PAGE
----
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Lilies in bloom for Cork

THERE are certain well-established ground rules when it comes to Kildare's meandering marches through June and July.

Rule number one: they always, by hook or by qualifier crook, make it to the August bank holiday weekend. Rule number two: then either malign fate or their footballing shortcomings conspire against them.

The first of these time-honoured rules recurred on a wintry Saturday evening in Roscommon, where Kildare were collectively rock-solid and yet deciphered nothing new about their All-Ireland credentials, such was the pathetic resistance offered up by Sligo.

And rule number two? Tune into Croke Park next weekend for the answer, but already the footballing gods have delivered an early hammer-blow to grandiose dreams of Lilywhite deliverance.

Put bluntly, what transpired in the RTé studios roughly half-an-hour after Kildare's 0-13 to 0-4 cruise past Sligo constitutes the draw from hell for Kildare.

It's not just that they've been paired against Cork at the last-eight stage; that, in itself, constitutes a leap from Carrauntoohil to K2. Suffice to say, if Kildare are to finally scale Everest in the fifth year of Kieran McGeeney's stewardship, they will have to topple first Cork, then Donegal or Kerry in the semis, and finally maybe Dublin.

For a squad constantly reminded that it has never beaten a top-four team in summer combat, this is the ultimate challenge. To defy the doubters and their 14/1 odds, in such circumstances, would surely make this the sweetest All-Ireland of all.

Not that McGeeney can be consumed by thoughts of September with Cork coming down the tracks. He was already in the midst of his post-match media debrief at Hyde Park when the breaking news of the draw was delivered.

"The most consistent team in the past three or four years," the Kildare boss responded. "I know (selector) Gerry O'Sullivan and Conor (Counihan) fairly well ... I'm sure they had someone watching. They've been at every other qualifier."

Whatever transpires next, you've got to admire the bloody-minded resilience of Team Geezer. Five summers running, they've come up short in Leinster. Five years running, they've refused to slip away quietly. Their qualifier record under the Armagh man is now a pristine 14 victories and one draw.

McGeeney conceded that, on some of their big provincial days, "things have got on top of the players and they have been a wee bit flat." But he added: "They have been able to dig deep, go back into their reserves and prove that they are a capable team. I would agree with most (opinions). We haven't made it to the finals yet; we haven't beaten All-Ireland champions."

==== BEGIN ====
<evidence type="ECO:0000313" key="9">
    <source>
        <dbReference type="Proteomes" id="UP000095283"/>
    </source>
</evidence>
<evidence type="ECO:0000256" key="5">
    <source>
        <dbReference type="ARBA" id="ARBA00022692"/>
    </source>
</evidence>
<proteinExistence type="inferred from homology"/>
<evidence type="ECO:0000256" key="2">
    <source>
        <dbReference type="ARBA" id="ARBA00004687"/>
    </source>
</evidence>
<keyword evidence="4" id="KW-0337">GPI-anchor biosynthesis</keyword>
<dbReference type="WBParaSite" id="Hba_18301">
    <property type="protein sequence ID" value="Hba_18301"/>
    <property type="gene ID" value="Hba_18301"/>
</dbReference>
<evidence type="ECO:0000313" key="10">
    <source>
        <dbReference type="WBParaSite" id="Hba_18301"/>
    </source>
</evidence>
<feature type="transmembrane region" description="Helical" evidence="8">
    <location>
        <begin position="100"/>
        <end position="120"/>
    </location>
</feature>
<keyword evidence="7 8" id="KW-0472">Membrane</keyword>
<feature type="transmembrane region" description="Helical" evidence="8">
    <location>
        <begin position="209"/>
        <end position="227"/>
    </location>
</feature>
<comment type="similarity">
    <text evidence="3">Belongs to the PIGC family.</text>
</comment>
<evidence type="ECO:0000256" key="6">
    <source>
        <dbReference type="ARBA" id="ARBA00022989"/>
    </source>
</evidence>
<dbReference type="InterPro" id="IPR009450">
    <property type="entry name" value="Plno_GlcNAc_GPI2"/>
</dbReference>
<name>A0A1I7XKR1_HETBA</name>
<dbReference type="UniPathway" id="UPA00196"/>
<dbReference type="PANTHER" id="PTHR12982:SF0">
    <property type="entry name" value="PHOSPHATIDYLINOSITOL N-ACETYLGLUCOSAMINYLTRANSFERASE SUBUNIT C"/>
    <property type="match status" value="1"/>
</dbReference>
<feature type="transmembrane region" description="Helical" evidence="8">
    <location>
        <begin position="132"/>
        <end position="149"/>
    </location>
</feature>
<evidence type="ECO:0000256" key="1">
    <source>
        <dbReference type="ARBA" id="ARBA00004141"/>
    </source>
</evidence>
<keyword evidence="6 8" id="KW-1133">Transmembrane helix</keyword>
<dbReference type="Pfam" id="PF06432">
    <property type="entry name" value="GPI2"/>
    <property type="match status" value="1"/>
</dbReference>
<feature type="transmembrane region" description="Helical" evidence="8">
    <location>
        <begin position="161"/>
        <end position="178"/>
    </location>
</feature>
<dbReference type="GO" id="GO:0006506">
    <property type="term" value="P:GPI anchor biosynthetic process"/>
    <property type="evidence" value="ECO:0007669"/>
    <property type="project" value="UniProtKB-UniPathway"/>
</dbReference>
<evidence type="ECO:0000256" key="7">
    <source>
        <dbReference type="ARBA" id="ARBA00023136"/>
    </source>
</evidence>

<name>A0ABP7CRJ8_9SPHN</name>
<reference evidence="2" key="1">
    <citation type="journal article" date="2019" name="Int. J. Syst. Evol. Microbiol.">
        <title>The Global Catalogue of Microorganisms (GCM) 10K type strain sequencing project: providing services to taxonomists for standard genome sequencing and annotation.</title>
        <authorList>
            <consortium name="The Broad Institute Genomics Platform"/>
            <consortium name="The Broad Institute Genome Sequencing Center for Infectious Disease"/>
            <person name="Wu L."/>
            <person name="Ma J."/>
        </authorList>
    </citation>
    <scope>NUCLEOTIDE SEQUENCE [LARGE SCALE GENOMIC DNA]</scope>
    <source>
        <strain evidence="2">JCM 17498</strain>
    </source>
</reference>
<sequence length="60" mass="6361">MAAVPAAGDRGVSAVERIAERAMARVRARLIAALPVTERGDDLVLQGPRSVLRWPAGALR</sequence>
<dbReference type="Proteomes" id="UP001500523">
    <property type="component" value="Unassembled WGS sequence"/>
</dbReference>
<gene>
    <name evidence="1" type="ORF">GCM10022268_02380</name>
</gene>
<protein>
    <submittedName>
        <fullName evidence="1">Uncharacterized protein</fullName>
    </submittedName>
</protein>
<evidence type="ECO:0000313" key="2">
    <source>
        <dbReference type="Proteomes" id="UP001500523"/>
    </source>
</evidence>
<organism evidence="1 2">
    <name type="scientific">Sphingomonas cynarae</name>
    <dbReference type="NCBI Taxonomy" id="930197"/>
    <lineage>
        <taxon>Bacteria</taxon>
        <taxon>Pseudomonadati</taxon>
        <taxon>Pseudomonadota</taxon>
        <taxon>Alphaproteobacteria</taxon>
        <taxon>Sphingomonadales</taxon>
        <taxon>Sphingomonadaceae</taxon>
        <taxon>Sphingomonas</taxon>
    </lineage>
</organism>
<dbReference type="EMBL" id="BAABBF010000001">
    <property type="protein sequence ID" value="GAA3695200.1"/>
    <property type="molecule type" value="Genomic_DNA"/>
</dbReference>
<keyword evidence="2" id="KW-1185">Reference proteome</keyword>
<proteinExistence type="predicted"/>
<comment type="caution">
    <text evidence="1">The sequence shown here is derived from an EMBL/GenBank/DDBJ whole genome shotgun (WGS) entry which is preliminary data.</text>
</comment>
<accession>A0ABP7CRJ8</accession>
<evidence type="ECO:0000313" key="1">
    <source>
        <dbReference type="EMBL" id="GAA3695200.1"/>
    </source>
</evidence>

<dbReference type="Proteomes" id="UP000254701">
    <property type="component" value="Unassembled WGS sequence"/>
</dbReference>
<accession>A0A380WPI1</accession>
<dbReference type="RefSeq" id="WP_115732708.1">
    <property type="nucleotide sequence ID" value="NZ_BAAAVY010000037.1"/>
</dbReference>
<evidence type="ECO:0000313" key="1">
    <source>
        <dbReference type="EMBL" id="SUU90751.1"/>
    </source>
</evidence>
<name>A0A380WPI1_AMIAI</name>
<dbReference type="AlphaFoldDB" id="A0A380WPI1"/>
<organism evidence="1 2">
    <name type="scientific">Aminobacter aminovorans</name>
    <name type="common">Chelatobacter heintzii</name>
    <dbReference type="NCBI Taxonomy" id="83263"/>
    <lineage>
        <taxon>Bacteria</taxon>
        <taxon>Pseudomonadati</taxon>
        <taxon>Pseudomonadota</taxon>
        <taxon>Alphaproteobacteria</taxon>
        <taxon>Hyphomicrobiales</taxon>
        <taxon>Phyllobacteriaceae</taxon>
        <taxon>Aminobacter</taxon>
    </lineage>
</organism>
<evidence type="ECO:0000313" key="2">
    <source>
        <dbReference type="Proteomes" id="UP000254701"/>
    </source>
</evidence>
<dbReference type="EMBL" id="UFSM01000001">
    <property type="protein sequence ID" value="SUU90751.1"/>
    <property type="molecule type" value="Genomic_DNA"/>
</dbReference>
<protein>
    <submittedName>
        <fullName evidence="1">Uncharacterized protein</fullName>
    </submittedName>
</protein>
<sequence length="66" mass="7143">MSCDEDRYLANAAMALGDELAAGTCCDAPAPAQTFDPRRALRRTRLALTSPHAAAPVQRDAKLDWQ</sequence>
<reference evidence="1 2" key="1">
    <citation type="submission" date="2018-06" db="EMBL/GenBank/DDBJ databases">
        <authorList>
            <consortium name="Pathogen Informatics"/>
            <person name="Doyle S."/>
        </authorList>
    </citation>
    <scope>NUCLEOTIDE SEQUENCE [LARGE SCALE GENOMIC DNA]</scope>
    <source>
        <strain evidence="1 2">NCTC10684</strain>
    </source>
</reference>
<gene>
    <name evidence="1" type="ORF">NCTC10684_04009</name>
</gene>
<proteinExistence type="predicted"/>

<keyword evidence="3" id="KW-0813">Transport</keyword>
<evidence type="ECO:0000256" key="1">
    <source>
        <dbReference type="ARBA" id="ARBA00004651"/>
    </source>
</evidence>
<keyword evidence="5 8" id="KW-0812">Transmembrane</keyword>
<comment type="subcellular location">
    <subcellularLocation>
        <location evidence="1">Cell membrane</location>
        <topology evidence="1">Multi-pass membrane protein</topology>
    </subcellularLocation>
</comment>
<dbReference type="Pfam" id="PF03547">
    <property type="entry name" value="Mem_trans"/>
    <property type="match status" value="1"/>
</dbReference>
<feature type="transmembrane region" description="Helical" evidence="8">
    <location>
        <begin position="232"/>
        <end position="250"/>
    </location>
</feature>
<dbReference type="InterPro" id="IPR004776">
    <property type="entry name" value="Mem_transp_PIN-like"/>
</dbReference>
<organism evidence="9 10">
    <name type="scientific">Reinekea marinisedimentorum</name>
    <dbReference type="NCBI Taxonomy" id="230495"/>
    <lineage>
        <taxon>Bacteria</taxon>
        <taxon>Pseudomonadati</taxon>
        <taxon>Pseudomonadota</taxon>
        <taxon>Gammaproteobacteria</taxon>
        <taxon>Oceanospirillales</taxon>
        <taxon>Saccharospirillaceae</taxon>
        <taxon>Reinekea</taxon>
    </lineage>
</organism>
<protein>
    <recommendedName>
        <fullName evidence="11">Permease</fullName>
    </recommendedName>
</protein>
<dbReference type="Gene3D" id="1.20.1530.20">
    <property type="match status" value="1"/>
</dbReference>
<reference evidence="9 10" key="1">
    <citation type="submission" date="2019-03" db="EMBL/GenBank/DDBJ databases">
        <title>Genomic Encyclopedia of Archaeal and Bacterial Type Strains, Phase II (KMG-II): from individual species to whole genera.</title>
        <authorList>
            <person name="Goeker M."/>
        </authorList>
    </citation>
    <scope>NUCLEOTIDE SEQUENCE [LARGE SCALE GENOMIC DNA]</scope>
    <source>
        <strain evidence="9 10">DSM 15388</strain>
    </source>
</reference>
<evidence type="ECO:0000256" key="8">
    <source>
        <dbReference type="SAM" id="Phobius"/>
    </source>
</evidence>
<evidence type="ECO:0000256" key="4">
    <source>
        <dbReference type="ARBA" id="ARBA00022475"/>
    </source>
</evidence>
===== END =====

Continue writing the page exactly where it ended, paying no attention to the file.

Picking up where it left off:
But surely that qualifier record is a mark of something? "You can't talk too much about it," he countered, "because the last couple of weeks we've been called paranoid and whingers and criers and everything."

This, presumably, was in reference to recent spats over Seánie Johnston and CCCC venue choices. "You just knuckle down," McGeeney continued. "Even though I have yet to hear anything coming from our particular camp, whatever comes from other sources seems to be attributed to us.



Slog

"But the boys put their heads down and work. Credit has to be given to them for that. It's a hard slog, keeping coming back year after year. There are only a couple of teams that are fit to do it. You're just hoping that we'll have enough in the tank, probably up against the biggest team in the country now."

Belief, according to McGeeney, is the "fundamental difference between the top teams and the also-rans". He hopes that his players now truly believe, while warning: "You are only a headline away from going the other direction.

"Next week is a big game. Out of what's left, I would say probably Cork would be the favourites to win the All-Ireland again this year."

In truth, we learned little about Kildare's credentials on Saturday for one unpalatable reason: Sligo were shocking. The stats are damning. Four points in total. None from play until veteran sub Eamonn O'Hara broke their embarrassing duck in the 71st minute.

Just one in the entire second half (that injury-time effort) when backed by a semi-gale. All of this made it difficult to gauge Kildare's true worth. Obvious positives included their power-packed start, when they scored six unanswered points inside 12 minutes, pressed high up the field, dominated Philip Greene's early kick-outs (winning six of the first eight), tackled aggressively and forced turnovers.



Work-rate

"I would probably say it was one of the best (recent displays) in terms of work-rate and everything else," McGeeney surmised.

More worryingly, Kildare went walkabout late in the half and when Adrian Marren made it 0-8 to 0-3 on the cusp of half-time (with a 'converted' free that everyone in the stand was convinced had screwed wide), you wondered if the Lilywhites were about to revisit back-door squeaky-bum time for the second weekend running.

They needn't have worried, as Sligo's capitulation was crowned by a straight red card for former All Star Charlie Harrison after 66 minutes.

While manager Kevin Walsh kicked to touch on his own future, he wondered aloud if losing a provincial final (as Sligo did to Mayo) takes more out of the smaller counties.

"I thought this week was good for us. Lads were buzzing," he revealed. "But certainly the second half just tapered out completely.

"It was very, very soul-destroying."

And the victors? "I'm sure Kildare won't be going home saying they had a savage performance," Walsh cautioned, "because they probably don't even know."